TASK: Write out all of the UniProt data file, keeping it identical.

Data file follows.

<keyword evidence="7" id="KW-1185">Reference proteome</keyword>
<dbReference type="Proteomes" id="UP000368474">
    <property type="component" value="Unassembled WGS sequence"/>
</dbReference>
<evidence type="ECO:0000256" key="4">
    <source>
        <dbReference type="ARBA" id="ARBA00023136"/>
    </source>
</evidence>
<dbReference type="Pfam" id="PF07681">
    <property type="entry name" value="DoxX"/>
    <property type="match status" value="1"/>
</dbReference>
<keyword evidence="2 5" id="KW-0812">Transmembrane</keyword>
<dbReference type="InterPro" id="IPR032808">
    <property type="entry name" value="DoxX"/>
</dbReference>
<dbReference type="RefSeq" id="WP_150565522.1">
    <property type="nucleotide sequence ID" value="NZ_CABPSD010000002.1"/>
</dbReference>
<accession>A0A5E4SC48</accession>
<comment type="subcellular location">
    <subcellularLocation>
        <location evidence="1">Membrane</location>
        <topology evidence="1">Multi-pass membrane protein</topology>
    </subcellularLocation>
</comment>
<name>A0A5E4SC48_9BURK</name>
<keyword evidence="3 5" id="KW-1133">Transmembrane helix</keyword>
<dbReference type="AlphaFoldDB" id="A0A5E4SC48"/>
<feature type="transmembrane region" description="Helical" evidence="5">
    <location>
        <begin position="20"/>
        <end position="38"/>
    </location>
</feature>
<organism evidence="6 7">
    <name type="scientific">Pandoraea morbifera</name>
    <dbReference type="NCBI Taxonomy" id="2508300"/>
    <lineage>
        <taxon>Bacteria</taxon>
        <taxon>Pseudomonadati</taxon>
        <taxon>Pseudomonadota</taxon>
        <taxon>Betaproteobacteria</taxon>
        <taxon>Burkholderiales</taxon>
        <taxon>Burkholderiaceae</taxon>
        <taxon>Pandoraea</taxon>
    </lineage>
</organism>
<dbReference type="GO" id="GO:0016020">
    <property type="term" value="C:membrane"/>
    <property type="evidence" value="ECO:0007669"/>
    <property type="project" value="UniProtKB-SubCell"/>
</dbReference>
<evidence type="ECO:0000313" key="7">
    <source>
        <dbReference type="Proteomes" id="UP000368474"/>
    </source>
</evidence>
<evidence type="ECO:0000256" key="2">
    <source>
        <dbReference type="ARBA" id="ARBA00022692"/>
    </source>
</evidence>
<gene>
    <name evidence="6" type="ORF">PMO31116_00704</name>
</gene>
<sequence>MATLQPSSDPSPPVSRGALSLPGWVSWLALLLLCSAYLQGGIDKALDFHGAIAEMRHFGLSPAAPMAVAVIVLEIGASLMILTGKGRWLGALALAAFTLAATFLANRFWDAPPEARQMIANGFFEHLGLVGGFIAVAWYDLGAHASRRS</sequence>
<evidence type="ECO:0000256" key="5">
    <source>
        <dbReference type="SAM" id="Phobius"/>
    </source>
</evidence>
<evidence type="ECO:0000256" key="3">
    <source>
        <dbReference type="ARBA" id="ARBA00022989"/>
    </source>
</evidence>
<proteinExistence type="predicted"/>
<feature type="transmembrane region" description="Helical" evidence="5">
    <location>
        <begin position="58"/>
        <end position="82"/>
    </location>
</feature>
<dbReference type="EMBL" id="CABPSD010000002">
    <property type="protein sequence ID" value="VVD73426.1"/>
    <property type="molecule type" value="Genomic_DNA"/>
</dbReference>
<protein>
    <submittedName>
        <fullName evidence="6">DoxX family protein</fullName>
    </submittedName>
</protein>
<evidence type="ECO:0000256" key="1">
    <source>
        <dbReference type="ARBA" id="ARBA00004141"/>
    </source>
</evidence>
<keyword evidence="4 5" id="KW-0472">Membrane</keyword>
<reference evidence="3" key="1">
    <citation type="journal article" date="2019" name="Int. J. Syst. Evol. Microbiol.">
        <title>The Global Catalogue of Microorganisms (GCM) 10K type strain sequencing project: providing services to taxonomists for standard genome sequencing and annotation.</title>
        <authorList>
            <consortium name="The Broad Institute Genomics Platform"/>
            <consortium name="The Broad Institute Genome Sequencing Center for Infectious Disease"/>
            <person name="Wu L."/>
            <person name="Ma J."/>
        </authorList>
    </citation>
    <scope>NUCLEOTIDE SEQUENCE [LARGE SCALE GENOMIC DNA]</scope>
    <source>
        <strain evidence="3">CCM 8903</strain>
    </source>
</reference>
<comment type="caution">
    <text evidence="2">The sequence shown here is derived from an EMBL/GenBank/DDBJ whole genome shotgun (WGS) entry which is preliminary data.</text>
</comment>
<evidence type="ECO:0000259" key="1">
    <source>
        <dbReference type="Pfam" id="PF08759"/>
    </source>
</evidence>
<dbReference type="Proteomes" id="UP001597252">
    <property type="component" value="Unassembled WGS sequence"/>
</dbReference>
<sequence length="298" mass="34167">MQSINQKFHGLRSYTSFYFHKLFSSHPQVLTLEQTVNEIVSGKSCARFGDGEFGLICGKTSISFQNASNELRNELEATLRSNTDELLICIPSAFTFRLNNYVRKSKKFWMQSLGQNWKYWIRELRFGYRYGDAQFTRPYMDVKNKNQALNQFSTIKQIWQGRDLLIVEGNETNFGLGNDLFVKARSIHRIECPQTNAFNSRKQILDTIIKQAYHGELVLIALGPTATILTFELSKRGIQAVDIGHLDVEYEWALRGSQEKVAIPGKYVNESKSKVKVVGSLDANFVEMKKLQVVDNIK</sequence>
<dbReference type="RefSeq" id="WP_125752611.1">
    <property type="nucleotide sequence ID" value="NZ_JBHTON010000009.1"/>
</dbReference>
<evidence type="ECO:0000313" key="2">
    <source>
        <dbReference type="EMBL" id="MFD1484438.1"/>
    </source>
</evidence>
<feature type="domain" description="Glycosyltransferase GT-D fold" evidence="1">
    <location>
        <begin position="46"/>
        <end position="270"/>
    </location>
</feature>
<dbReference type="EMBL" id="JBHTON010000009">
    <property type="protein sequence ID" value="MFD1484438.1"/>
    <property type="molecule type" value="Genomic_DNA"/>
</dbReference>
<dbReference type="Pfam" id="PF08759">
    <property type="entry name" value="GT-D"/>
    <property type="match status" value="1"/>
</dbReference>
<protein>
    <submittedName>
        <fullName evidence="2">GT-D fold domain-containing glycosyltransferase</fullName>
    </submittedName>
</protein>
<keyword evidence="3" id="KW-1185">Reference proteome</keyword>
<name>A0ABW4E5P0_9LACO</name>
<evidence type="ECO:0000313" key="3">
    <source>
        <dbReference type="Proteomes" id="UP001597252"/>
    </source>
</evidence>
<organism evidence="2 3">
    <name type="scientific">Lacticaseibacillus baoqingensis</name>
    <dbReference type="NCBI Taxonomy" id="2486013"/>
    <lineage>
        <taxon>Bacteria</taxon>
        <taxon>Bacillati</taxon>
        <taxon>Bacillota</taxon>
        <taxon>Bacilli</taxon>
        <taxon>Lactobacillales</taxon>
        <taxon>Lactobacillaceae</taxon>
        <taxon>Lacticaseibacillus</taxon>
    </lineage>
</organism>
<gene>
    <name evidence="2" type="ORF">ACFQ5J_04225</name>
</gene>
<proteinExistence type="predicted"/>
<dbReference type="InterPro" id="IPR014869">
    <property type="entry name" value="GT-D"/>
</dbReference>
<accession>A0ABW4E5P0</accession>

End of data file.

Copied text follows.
<keyword evidence="7" id="KW-1185">Reference proteome</keyword>
<dbReference type="Proteomes" id="UP000368474">
    <property type="component" value="Unassembled WGS sequence"/>
</dbReference>
<evidence type="ECO:0000256" key="4">
    <source>
        <dbReference type="ARBA" id="ARBA00023136"/>
    </source>
</evidence>
<dbReference type="Pfam" id="PF07681">
    <property type="entry name" value="DoxX"/>
    <property type="match status" value="1"/>
</dbReference>
<keyword evidence="2 5" id="KW-0812">Transmembrane</keyword>
<dbReference type="InterPro" id="IPR032808">
    <property type="entry name" value="DoxX"/>
</dbReference>
<dbReference type="RefSeq" id="WP_150565522.1">
    <property type="nucleotide sequence ID" value="NZ_CABPSD010000002.1"/>
</dbReference>
<accession>A0A5E4SC48</accession>
<comment type="subcellular location">
    <subcellularLocation>
        <location evidence="1">Membrane</location>
        <topology evidence="1">Multi-pass membrane protein</topology>
    </subcellularLocation>
</comment>
<name>A0A5E4SC48_9BURK</name>
<keyword evidence="3 5" id="KW-1133">Transmembrane helix</keyword>
<dbReference type="AlphaFoldDB" id="A0A5E4SC48"/>
<feature type="transmembrane region" description="Helical" evidence="5">
    <location>
        <begin position="20"/>
        <end position="38"/>
    </location>
</feature>
<organism evidence="6 7">
    <name type="scientific">Pandoraea morbifera</name>
    <dbReference type="NCBI Taxonomy" id="2508300"/>
    <lineage>
        <taxon>Bacteria</taxon>
        <taxon>Pseudomonadati</taxon>
        <taxon>Pseudomonadota</taxon>
        <taxon>Betaproteobacteria</taxon>
        <taxon>Burkholderiales</taxon>
        <taxon>Burkholderiaceae</taxon>
        <taxon>Pandoraea</taxon>
    </lineage>
</organism>
<dbReference type="GO" id="GO:0016020">
    <property type="term" value="C:membrane"/>
    <property type="evidence" value="ECO:0007669"/>
    <property type="project" value="UniProtKB-SubCell"/>
</dbReference>
<evidence type="ECO:0000313" key="7">
    <source>
        <dbReference type="Proteomes" id="UP000368474"/>
    </source>
</evidence>
<evidence type="ECO:0000256" key="2">
    <source>
        <dbReference type="ARBA" id="ARBA00022692"/>
    </source>
</evidence>
<gene>
    <name evidence="6" type="ORF">PMO31116_00704</name>
</gene>
<sequence>MATLQPSSDPSPPVSRGALSLPGWVSWLALLLLCSAYLQGGIDKALDFHGAIAEMRHFGLSPAAPMAVAVIVLEIGASLMILTGKGRWLGALALAAFTLAATFLANRFWDAPPEARQMIANGFFEHLGLVGGFIAVAWYDLGAHASRRS</sequence>
<evidence type="ECO:0000256" key="5">
    <source>
        <dbReference type="SAM" id="Phobius"/>
    </source>
</evidence>
<evidence type="ECO:0000256" key="3">
    <source>
        <dbReference type="ARBA" id="ARBA00022989"/>
    </source>
</evidence>
<proteinExistence type="predicted"/>
<feature type="transmembrane region" description="Helical" evidence="5">
    <location>
        <begin position="58"/>
        <end position="82"/>
    </location>
</feature>
<dbReference type="EMBL" id="CABPSD010000002">
    <property type="protein sequence ID" value="VVD73426.1"/>
    <property type="molecule type" value="Genomic_DNA"/>
</dbReference>
<protein>
    <submittedName>
        <fullName evidence="6">DoxX family protein</fullName>
    </submittedName>
</protein>
<evidence type="ECO:0000256" key="1">
    <source>
        <dbReference type="ARBA" id="ARBA00004141"/>
    </source>
</evidence>
<keyword evidence="4 5" id="KW-0472">Membrane</keyword>
<reference evidence="3" key="1">
    <citation type="journal article" date="2019" name="Int. J. Syst. Evol. Microbiol.">
        <title>The Global Catalogue of Microorganisms (GCM) 10K type strain sequencing project: providing services to taxonomists for standard genome sequencing and annotation.</title>
        <authorList>
            <consortium name="The Broad Institute Genomics Platform"/>
            <consortium name="The Broad Institute Genome Sequencing Center for Infectious Disease"/>
            <person name="Wu L."/>
            <person name="Ma J."/>
        </authorList>
    </citation>
    <scope>NUCLEOTIDE SEQUENCE [LARGE SCALE GENOMIC DNA]</scope>
    <source>
        <strain evidence="3">CCM 8903</strain>
    </source>
</reference>
<comment type="caution">
    <text evidence="2">The sequence shown here is derived from an EMBL/GenBank/DDBJ whole genome shotgun (WGS) entry which is preliminary data.</text>
</comment>
<evidence type="ECO:0000259" key="1">
    <source>
        <dbReference type="Pfam" id="PF08759"/>
    </source>
</evidence>
<dbReference type="Proteomes" id="UP001597252">
    <property type="component" value="Unassembled WGS sequence"/>
</dbReference>
<sequence length="298" mass="34167">MQSINQKFHGLRSYTSFYFHKLFSSHPQVLTLEQTVNEIVSGKSCARFGDGEFGLICGKTSISFQNASNELRNELEATLRSNTDELLICIPSAFTFRLNNYVRKSKKFWMQSLGQNWKYWIRELRFGYRYGDAQFTRPYMDVKNKNQALNQFSTIKQIWQGRDLLIVEGNETNFGLGNDLFVKARSIHRIECPQTNAFNSRKQILDTIIKQAYHGELVLIALGPTATILTFELSKRGIQAVDIGHLDVEYEWALRGSQEKVAIPGKYVNESKSKVKVVGSLDANFVEMKKLQVVDNIK</sequence>
<dbReference type="RefSeq" id="WP_125752611.1">
    <property type="nucleotide sequence ID" value="NZ_JBHTON010000009.1"/>
</dbReference>
<evidence type="ECO:0000313" key="2">
    <source>
        <dbReference type="EMBL" id="MFD1484438.1"/>
    </source>
</evidence>
<feature type="domain" description="Glycosyltransferase GT-D fold" evidence="1">
    <location>
        <begin position="46"/>
        <end position="270"/>
    </location>
</feature>
<dbReference type="EMBL" id="JBHTON010000009">
    <property type="protein sequence ID" value="MFD1484438.1"/>
    <property type="molecule type" value="Genomic_DNA"/>
</dbReference>
<dbReference type="Pfam" id="PF08759">
    <property type="entry name" value="GT-D"/>
    <property type="match status" value="1"/>
</dbReference>
<protein>
    <submittedName>
        <fullName evidence="2">GT-D fold domain-containing glycosyltransferase</fullName>
    </submittedName>
</protein>
<keyword evidence="3" id="KW-1185">Reference proteome</keyword>
<name>A0ABW4E5P0_9LACO</name>
<evidence type="ECO:0000313" key="3">
    <source>
        <dbReference type="Proteomes" id="UP001597252"/>
    </source>
</evidence>
<organism evidence="2 3">
    <name type="scientific">Lacticaseibacillus baoqingensis</name>
    <dbReference type="NCBI Taxonomy" id="2486013"/>
    <lineage>
        <taxon>Bacteria</taxon>
        <taxon>Bacillati</taxon>
        <taxon>Bacillota</taxon>
        <taxon>Bacilli</taxon>
        <taxon>Lactobacillales</taxon>
        <taxon>Lactobacillaceae</taxon>
        <taxon>Lacticaseibacillus</taxon>
    </lineage>
</organism>
<gene>
    <name evidence="2" type="ORF">ACFQ5J_04225</name>
</gene>
<proteinExistence type="predicted"/>
<dbReference type="InterPro" id="IPR014869">
    <property type="entry name" value="GT-D"/>
</dbReference>
<accession>A0ABW4E5P0</accession>